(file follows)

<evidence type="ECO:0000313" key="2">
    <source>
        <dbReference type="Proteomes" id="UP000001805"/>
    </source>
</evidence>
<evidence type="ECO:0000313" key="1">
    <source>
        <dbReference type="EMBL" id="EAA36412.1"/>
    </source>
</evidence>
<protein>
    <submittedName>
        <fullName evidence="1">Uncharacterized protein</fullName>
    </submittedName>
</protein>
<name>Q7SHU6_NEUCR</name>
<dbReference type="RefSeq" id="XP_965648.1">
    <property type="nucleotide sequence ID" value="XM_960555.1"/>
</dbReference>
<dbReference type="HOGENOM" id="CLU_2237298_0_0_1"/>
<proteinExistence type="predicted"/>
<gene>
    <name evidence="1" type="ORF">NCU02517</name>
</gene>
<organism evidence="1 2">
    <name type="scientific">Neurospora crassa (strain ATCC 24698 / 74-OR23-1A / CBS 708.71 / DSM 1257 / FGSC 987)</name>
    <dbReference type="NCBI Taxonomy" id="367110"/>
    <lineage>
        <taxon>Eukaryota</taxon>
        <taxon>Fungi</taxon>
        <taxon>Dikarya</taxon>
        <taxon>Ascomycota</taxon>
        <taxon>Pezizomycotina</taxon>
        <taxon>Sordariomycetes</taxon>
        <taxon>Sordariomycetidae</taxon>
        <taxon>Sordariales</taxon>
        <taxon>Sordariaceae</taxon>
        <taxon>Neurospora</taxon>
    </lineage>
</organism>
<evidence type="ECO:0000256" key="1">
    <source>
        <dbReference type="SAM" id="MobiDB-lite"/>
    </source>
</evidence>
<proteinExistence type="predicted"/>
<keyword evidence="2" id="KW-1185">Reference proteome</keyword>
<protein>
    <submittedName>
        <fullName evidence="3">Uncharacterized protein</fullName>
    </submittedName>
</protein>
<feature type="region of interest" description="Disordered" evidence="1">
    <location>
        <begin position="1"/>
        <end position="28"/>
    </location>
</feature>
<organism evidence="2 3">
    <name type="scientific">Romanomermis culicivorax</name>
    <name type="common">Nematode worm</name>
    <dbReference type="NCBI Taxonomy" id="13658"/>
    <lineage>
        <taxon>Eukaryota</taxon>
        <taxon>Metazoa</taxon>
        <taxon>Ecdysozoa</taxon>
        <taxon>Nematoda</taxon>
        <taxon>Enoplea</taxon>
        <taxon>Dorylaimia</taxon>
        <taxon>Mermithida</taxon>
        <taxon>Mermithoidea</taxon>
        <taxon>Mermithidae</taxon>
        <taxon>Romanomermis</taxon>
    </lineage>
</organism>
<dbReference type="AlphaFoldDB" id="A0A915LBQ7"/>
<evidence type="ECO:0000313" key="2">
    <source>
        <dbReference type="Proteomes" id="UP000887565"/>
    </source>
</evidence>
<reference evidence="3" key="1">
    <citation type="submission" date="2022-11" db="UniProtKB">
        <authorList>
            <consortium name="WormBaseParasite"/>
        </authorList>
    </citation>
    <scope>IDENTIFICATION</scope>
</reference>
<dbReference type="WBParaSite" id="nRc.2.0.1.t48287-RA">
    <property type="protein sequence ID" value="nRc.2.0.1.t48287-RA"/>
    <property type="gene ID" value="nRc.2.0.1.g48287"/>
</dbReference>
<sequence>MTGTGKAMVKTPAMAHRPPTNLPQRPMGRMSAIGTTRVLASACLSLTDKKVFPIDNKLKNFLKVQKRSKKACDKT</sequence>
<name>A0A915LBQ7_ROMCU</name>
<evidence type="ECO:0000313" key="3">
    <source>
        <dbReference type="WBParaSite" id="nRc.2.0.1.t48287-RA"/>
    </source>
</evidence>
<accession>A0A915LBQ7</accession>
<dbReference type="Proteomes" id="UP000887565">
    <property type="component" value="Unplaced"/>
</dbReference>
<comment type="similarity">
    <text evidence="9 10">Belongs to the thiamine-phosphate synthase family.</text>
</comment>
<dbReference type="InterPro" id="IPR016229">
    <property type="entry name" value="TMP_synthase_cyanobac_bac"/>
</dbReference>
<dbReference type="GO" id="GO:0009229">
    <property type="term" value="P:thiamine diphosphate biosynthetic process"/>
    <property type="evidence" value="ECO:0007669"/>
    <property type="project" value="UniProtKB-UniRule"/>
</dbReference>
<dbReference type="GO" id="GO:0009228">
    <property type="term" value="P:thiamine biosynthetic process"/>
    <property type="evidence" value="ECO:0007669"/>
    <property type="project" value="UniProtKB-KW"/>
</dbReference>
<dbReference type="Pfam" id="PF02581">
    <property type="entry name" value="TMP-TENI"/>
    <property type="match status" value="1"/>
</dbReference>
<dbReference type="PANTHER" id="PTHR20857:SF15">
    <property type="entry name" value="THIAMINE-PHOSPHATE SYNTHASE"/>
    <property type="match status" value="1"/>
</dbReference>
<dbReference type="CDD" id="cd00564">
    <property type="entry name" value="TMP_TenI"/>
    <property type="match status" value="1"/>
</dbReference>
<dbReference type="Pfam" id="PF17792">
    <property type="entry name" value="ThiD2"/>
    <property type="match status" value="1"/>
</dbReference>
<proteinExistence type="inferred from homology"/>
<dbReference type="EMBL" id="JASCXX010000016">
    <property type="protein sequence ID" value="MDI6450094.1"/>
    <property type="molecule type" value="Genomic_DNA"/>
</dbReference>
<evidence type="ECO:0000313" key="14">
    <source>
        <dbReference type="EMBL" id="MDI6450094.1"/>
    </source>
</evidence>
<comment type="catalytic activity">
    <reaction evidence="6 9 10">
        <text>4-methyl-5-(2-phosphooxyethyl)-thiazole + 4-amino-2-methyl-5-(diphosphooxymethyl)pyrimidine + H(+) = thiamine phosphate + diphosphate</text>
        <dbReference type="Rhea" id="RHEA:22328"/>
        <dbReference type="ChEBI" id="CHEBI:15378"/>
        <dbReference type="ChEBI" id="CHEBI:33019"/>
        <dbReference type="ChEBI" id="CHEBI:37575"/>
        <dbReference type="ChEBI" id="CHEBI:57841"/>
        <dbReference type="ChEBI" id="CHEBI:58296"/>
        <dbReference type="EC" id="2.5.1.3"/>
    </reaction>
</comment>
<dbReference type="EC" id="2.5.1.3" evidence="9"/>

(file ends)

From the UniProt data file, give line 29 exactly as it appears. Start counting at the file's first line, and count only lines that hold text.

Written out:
        <taxon>Eukaryota</taxon>